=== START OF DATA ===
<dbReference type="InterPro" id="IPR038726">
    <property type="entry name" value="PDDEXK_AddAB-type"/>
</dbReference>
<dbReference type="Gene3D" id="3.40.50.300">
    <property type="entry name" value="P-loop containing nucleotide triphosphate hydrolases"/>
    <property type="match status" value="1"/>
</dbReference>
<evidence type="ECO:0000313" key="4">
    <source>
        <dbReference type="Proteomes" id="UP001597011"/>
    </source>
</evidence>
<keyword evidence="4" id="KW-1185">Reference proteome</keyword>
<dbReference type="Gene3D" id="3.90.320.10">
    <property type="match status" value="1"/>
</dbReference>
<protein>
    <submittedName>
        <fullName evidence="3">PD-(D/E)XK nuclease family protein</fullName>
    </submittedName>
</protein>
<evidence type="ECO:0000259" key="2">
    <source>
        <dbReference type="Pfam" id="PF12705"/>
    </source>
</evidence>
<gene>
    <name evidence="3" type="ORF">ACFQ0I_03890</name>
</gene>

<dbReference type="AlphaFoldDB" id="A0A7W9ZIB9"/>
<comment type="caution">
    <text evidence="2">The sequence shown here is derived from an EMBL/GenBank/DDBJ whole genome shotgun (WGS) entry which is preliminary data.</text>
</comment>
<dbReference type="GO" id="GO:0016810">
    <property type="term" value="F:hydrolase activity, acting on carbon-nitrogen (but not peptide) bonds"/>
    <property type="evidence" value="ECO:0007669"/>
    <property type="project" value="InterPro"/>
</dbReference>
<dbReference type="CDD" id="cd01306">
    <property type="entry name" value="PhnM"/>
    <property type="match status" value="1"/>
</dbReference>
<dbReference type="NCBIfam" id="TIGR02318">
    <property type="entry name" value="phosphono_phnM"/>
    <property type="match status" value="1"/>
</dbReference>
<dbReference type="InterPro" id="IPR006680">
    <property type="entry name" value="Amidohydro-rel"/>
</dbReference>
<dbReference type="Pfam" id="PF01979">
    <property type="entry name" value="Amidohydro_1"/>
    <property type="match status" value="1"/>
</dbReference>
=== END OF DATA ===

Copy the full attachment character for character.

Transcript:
<dbReference type="InterPro" id="IPR038726">
    <property type="entry name" value="PDDEXK_AddAB-type"/>
</dbReference>
<dbReference type="Gene3D" id="3.40.50.300">
    <property type="entry name" value="P-loop containing nucleotide triphosphate hydrolases"/>
    <property type="match status" value="1"/>
</dbReference>
<evidence type="ECO:0000313" key="4">
    <source>
        <dbReference type="Proteomes" id="UP001597011"/>
    </source>
</evidence>
<keyword evidence="4" id="KW-1185">Reference proteome</keyword>
<dbReference type="Gene3D" id="3.90.320.10">
    <property type="match status" value="1"/>
</dbReference>
<protein>
    <submittedName>
        <fullName evidence="3">PD-(D/E)XK nuclease family protein</fullName>
    </submittedName>
</protein>
<evidence type="ECO:0000259" key="2">
    <source>
        <dbReference type="Pfam" id="PF12705"/>
    </source>
</evidence>
<gene>
    <name evidence="3" type="ORF">ACFQ0I_03890</name>
</gene>

<dbReference type="AlphaFoldDB" id="A0A7W9ZIB9"/>
<comment type="caution">
    <text evidence="2">The sequence shown here is derived from an EMBL/GenBank/DDBJ whole genome shotgun (WGS) entry which is preliminary data.</text>
</comment>
<dbReference type="GO" id="GO:0016810">
    <property type="term" value="F:hydrolase activity, acting on carbon-nitrogen (but not peptide) bonds"/>
    <property type="evidence" value="ECO:0007669"/>
    <property type="project" value="InterPro"/>
</dbReference>
<dbReference type="CDD" id="cd01306">
    <property type="entry name" value="PhnM"/>
    <property type="match status" value="1"/>
</dbReference>
<dbReference type="NCBIfam" id="TIGR02318">
    <property type="entry name" value="phosphono_phnM"/>
    <property type="match status" value="1"/>
</dbReference>
<dbReference type="InterPro" id="IPR006680">
    <property type="entry name" value="Amidohydro-rel"/>
</dbReference>
<dbReference type="Pfam" id="PF01979">
    <property type="entry name" value="Amidohydro_1"/>
    <property type="match status" value="1"/>
</dbReference>